Step up to the occhi and enjoy ‘theatre kitchen’ at Officina 00
Comforting Italian cuisine with a devilish twist on tradition
12 September, 2019 — By Tom Moggach
Watch the chef mix, knead, stretch and shape pasta
In times of political turmoil, you can’t beat a bowl of warm pasta to help calm the nerves. A brand-new restaurant called Officina 00 offers soothing refuge if you’re ever near Old Street.
It’s a short stroll from the roundabout and hard to miss – look for the gorgeous young chef making fresh pasta in the window.
This “theatre kitchen” is an eye-catching trick and also features at Bancone, my favourite pasta place in Covent Garden. Watch the chef mix, knead, stretch, cut and shape the dough, typically made with the premium “00” flour from which the restaurant takes half of its name.
The other half, “Officina”, suggests an industrial workshop. This helps to describe the aesthetic: a mix of scuffed concrete, extraction vents and rustic touches such as emerald green tiles and wooden shelves cascading with house plants.
I grabbed a stool by the counter overlooking the main, open-plan kitchen. The head chef is a young man called Elia; his friend Enzo handles front of house. Both grew up in Naples and polished their skills in red-hot restaurants around London.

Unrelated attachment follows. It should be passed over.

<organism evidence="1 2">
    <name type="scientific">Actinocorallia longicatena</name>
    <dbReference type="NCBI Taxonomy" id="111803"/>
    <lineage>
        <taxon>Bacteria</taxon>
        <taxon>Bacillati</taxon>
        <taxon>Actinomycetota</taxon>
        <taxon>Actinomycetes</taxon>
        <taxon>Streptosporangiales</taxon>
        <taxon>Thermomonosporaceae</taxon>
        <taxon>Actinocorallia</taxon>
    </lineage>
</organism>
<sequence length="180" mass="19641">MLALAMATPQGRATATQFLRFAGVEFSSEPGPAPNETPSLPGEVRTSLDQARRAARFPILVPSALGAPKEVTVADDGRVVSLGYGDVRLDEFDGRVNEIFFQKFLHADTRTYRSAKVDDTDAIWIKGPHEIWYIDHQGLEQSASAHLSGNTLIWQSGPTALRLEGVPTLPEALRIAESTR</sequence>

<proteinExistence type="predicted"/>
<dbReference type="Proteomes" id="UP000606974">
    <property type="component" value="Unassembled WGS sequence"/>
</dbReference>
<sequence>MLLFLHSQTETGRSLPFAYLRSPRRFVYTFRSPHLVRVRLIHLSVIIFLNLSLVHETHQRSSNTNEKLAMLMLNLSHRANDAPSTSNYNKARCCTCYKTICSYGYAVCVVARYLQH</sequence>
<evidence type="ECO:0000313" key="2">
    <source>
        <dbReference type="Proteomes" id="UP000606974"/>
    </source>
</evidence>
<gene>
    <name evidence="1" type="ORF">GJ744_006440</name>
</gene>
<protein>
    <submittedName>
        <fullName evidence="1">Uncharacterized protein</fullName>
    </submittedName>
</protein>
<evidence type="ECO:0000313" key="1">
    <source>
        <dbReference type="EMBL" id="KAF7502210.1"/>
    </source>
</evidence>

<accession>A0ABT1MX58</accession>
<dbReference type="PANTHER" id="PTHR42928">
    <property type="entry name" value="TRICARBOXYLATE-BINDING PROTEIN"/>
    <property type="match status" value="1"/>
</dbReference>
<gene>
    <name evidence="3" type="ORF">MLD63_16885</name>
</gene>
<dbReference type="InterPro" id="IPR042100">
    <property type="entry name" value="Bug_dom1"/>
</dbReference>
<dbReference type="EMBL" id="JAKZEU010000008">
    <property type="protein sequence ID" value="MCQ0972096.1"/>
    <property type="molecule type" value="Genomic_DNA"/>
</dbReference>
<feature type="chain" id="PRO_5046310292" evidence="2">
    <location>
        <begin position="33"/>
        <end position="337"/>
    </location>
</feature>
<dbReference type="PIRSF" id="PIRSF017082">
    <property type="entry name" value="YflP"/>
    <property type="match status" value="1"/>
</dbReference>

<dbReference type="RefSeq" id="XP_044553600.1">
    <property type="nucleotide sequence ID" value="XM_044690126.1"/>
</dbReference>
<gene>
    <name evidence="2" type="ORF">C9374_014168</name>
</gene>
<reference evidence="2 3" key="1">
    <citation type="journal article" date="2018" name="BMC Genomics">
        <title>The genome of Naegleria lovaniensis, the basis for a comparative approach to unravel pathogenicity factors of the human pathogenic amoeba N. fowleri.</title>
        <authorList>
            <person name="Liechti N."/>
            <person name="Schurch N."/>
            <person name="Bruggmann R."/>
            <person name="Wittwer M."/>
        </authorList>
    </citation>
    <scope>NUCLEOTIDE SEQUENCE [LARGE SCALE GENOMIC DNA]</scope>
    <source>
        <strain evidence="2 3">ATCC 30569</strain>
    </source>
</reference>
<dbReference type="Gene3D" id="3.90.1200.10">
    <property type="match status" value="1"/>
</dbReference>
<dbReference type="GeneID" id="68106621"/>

Their concept is to gently play around with some familiar Italian dishes. “We start with traditional classic Italian cuisine and either twist it or put completely our own recipe,” explains Enzo. For example, they do a clever take on a carbonara, switching the guanciale ham for clams and whisking lemon juice into the egg yolk emulsion.
Their rough-cut, handmade grissini are the best I’ve tried. These arrive with a dip of ricotta whipped with lemon zest and chilli powder. The fried raviolo are a devilish snack – stuffed with a cheesy, peppery paste and deep fried until crunchy and molten.
The short list of starters offers a snapshot of the seasons. There’s a simple tomato salad made with “Cuore del Vesuvio” – a connoisseur’s tomato grown in volcanic soil and famous for its deformed appearance.
You can sample charcuterie or a fish carpaccio with pink peppercorns. My burrata was fresh and wobbly, although I didn’t see the point of the bitter, blackened courgettes on the side.
Pastas are served in small-ish portions, priced around £7-11 and designed for sharing with friends. There are around 400 pasta shapes in Italy – no one knows for sure. You’ll find some obscure ones here, from cavatelli (small folds of pasta from Puglia, like a hot dog bun) to cappellacci (an ancient disc shape from Liguria, traditionally embossed with a pattern).
I tried some occhi, filled with a long braise of tender pork and served with the cooking juices, sweet with caramelised onion. Fresh parsley cuts through the richness; a grating of aged provolone adds depth of flavour.
Prices are keen at Officina 00. Expect to pay around £20-30 per head before drinks. Wine from the tap is £6 per glass.
“We don’t want to be a Michelin-star restaurant – we want to have fun,” says Enzo. These carb-heavy comfort foods are just what we need right now.
156 Old Street, EC1V
0208 037 7161